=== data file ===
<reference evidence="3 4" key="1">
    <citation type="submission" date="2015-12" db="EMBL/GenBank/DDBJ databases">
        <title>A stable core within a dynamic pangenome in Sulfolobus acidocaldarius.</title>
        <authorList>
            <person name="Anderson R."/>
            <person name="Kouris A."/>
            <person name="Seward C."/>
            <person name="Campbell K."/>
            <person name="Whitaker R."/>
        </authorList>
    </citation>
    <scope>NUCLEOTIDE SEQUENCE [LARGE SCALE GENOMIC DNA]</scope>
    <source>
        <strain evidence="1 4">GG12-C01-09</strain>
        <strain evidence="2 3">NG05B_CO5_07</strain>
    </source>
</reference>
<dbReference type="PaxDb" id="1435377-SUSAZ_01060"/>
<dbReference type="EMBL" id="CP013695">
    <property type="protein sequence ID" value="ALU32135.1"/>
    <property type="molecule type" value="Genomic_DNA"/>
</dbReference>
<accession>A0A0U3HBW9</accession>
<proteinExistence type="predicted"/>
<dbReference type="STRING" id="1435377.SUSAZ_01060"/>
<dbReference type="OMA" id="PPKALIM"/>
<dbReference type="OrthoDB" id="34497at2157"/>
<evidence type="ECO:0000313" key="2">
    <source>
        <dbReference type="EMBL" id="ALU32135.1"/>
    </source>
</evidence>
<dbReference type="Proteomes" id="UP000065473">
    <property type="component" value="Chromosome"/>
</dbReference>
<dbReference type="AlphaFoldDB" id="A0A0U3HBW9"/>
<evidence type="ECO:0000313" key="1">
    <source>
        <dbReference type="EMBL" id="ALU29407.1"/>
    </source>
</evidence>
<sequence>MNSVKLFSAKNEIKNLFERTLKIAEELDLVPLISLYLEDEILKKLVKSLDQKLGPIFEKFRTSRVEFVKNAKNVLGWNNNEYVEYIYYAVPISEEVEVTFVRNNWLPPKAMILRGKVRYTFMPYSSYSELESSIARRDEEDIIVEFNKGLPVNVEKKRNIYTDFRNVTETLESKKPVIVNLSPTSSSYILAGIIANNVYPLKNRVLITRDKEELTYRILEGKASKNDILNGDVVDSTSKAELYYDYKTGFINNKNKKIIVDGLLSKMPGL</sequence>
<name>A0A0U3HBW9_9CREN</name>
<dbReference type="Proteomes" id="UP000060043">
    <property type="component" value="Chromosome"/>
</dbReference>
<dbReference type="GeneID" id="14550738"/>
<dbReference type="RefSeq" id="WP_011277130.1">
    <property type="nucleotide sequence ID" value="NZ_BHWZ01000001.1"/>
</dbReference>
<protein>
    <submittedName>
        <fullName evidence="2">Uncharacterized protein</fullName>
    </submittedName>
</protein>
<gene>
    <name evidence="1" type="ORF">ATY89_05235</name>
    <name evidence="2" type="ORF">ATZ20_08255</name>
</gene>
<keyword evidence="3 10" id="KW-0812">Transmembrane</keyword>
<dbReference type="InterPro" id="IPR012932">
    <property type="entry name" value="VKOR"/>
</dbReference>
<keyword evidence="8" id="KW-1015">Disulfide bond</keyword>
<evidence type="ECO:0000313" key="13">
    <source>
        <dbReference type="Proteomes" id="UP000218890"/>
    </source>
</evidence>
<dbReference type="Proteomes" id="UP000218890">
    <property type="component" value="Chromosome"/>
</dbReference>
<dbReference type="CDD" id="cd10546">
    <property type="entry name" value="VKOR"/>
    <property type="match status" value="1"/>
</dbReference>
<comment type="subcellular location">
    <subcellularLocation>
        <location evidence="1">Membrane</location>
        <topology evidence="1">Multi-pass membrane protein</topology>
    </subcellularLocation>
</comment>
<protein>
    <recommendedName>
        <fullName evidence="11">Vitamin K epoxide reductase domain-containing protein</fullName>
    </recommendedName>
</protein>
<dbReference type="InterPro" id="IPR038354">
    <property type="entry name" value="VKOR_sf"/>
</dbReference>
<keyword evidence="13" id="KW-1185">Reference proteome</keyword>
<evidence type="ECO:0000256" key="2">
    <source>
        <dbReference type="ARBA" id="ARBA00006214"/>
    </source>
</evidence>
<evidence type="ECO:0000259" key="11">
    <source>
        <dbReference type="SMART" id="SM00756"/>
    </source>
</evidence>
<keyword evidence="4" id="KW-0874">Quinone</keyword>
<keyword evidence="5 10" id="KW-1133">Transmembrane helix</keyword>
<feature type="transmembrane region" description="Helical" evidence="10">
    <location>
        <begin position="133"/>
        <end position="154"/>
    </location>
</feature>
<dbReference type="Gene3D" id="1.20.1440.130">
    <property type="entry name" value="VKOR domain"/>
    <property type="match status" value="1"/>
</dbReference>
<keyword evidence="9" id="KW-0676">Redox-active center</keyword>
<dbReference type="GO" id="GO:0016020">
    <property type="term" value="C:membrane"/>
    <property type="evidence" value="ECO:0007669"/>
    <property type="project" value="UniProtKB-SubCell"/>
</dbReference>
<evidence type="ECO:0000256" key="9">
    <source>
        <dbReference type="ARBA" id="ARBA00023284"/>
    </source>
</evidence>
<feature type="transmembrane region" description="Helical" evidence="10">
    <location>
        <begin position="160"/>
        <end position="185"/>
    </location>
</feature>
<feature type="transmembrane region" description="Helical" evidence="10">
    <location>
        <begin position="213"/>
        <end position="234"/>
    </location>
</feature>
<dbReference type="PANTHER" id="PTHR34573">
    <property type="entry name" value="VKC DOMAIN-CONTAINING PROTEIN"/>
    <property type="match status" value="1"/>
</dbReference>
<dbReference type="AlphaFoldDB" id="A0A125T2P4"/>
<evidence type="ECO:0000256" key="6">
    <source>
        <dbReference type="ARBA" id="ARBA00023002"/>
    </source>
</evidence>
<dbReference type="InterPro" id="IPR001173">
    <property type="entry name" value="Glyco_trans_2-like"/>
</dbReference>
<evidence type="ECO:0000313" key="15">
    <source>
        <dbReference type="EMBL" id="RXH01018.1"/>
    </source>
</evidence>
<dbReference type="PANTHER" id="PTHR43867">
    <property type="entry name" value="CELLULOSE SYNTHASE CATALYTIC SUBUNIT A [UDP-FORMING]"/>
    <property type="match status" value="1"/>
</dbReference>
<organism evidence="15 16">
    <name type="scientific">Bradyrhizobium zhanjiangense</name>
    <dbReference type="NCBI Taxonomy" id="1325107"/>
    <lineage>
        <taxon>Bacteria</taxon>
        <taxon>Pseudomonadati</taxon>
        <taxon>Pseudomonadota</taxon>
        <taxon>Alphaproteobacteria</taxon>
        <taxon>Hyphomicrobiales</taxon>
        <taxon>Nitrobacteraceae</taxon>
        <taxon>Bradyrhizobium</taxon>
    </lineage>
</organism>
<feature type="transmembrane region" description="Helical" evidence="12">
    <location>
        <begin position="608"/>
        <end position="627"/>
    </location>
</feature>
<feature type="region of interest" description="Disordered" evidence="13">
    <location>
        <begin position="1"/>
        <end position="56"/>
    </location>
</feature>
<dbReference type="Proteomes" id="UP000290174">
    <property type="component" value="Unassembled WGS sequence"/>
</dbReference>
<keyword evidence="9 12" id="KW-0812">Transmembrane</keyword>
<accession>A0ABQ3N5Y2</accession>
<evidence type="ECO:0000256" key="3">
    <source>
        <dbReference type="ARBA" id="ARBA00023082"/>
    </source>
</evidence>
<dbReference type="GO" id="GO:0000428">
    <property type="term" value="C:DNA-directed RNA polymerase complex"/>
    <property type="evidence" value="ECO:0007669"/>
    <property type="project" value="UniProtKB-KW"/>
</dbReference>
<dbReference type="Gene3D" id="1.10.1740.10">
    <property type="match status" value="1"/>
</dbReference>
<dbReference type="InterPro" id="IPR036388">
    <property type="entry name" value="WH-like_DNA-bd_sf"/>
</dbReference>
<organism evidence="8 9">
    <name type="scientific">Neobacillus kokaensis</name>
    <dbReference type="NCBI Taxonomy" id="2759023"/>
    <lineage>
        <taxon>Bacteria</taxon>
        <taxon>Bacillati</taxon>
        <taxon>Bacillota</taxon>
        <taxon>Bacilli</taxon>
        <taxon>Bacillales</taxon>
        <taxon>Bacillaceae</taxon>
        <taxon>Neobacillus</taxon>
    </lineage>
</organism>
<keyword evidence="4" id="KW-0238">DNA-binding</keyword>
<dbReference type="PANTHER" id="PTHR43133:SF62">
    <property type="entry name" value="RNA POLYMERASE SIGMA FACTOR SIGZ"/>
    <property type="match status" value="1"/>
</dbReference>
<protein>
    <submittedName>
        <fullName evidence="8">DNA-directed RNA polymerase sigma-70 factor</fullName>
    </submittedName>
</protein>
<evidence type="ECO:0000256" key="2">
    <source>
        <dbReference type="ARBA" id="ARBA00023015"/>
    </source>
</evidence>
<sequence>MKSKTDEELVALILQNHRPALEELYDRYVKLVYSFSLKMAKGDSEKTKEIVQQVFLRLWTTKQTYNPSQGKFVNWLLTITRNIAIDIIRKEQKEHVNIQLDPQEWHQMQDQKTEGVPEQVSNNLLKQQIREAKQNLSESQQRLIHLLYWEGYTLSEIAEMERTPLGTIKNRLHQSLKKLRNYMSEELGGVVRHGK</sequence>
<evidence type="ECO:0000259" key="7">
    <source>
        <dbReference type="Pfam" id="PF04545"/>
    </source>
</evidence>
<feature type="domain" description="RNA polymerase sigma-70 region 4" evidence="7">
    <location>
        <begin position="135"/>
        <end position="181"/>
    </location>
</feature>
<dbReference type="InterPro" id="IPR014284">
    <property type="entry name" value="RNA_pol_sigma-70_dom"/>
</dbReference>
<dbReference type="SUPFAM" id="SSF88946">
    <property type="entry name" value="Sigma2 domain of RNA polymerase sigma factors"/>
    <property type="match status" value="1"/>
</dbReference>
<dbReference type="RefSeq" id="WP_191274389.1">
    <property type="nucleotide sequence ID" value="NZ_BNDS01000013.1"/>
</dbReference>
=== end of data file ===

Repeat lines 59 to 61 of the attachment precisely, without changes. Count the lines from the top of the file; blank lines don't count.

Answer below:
</gene>
<keyword evidence="3 10" id="KW-0812">Transmembrane</keyword>
<dbReference type="InterPro" id="IPR012932">